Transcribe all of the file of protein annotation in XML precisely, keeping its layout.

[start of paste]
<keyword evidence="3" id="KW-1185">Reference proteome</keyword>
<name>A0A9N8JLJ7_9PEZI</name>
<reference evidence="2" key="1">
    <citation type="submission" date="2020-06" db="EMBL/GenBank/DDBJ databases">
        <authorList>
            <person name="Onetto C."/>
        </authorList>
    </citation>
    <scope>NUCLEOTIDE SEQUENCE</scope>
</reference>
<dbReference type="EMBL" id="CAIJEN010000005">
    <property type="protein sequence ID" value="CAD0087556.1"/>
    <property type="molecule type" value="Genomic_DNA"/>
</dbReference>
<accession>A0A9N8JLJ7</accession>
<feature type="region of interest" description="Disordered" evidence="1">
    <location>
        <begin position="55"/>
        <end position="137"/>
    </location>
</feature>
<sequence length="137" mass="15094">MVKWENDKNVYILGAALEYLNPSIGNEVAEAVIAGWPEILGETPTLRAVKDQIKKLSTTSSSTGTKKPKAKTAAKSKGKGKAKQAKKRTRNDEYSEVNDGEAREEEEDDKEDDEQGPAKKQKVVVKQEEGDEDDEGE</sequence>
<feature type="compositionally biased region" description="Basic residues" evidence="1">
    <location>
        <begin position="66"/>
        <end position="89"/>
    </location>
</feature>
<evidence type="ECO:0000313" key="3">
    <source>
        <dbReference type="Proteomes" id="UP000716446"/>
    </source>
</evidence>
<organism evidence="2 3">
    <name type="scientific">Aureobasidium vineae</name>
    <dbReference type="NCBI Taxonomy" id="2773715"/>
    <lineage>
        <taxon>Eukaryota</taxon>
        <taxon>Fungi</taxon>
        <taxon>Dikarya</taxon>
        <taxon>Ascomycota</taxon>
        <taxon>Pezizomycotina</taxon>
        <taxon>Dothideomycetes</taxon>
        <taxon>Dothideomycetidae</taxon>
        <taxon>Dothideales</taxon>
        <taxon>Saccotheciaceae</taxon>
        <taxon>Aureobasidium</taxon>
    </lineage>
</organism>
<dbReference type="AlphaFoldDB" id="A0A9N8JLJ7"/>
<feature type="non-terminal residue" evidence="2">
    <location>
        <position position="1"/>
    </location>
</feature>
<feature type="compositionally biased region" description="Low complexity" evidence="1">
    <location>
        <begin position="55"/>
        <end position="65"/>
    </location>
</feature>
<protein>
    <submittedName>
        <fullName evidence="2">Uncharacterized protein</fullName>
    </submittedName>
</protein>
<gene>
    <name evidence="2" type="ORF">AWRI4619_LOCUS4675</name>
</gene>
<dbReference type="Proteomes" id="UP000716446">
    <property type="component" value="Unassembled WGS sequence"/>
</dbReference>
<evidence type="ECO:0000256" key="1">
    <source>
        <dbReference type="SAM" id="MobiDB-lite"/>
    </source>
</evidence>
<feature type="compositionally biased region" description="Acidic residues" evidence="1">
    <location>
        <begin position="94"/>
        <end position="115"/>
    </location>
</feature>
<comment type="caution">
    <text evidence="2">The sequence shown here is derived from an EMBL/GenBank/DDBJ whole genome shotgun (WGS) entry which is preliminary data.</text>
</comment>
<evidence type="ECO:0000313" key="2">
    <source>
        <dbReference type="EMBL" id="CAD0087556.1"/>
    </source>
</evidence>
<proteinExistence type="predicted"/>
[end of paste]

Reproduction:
<keyword evidence="3" id="KW-1185">Reference proteome</keyword>
<name>A0A9N8JLJ7_9PEZI</name>
<reference evidence="2" key="1">
    <citation type="submission" date="2020-06" db="EMBL/GenBank/DDBJ databases">
        <authorList>
            <person name="Onetto C."/>
        </authorList>
    </citation>
    <scope>NUCLEOTIDE SEQUENCE</scope>
</reference>
<dbReference type="EMBL" id="CAIJEN010000005">
    <property type="protein sequence ID" value="CAD0087556.1"/>
    <property type="molecule type" value="Genomic_DNA"/>
</dbReference>
<accession>A0A9N8JLJ7</accession>
<feature type="region of interest" description="Disordered" evidence="1">
    <location>
        <begin position="55"/>
        <end position="137"/>
    </location>
</feature>
<sequence length="137" mass="15094">MVKWENDKNVYILGAALEYLNPSIGNEVAEAVIAGWPEILGETPTLRAVKDQIKKLSTTSSSTGTKKPKAKTAAKSKGKGKAKQAKKRTRNDEYSEVNDGEAREEEEDDKEDDEQGPAKKQKVVVKQEEGDEDDEGE</sequence>
<feature type="compositionally biased region" description="Basic residues" evidence="1">
    <location>
        <begin position="66"/>
        <end position="89"/>
    </location>
</feature>
<evidence type="ECO:0000313" key="3">
    <source>
        <dbReference type="Proteomes" id="UP000716446"/>
    </source>
</evidence>
<organism evidence="2 3">
    <name type="scientific">Aureobasidium vineae</name>
    <dbReference type="NCBI Taxonomy" id="2773715"/>
    <lineage>
        <taxon>Eukaryota</taxon>
        <taxon>Fungi</taxon>
        <taxon>Dikarya</taxon>
        <taxon>Ascomycota</taxon>
        <taxon>Pezizomycotina</taxon>
        <taxon>Dothideomycetes</taxon>
        <taxon>Dothideomycetidae</taxon>
        <taxon>Dothideales</taxon>
        <taxon>Saccotheciaceae</taxon>
        <taxon>Aureobasidium</taxon>
    </lineage>
</organism>
<dbReference type="AlphaFoldDB" id="A0A9N8JLJ7"/>
<feature type="non-terminal residue" evidence="2">
    <location>
        <position position="1"/>
    </location>
</feature>
<feature type="compositionally biased region" description="Low complexity" evidence="1">
    <location>
        <begin position="55"/>
        <end position="65"/>
    </location>
</feature>
<protein>
    <submittedName>
        <fullName evidence="2">Uncharacterized protein</fullName>
    </submittedName>
</protein>
<gene>
    <name evidence="2" type="ORF">AWRI4619_LOCUS4675</name>
</gene>
<dbReference type="Proteomes" id="UP000716446">
    <property type="component" value="Unassembled WGS sequence"/>
</dbReference>
<evidence type="ECO:0000256" key="1">
    <source>
        <dbReference type="SAM" id="MobiDB-lite"/>
    </source>
</evidence>
<feature type="compositionally biased region" description="Acidic residues" evidence="1">
    <location>
        <begin position="94"/>
        <end position="115"/>
    </location>
</feature>
<comment type="caution">
    <text evidence="2">The sequence shown here is derived from an EMBL/GenBank/DDBJ whole genome shotgun (WGS) entry which is preliminary data.</text>
</comment>
<evidence type="ECO:0000313" key="2">
    <source>
        <dbReference type="EMBL" id="CAD0087556.1"/>
    </source>
</evidence>
<proteinExistence type="predicted"/>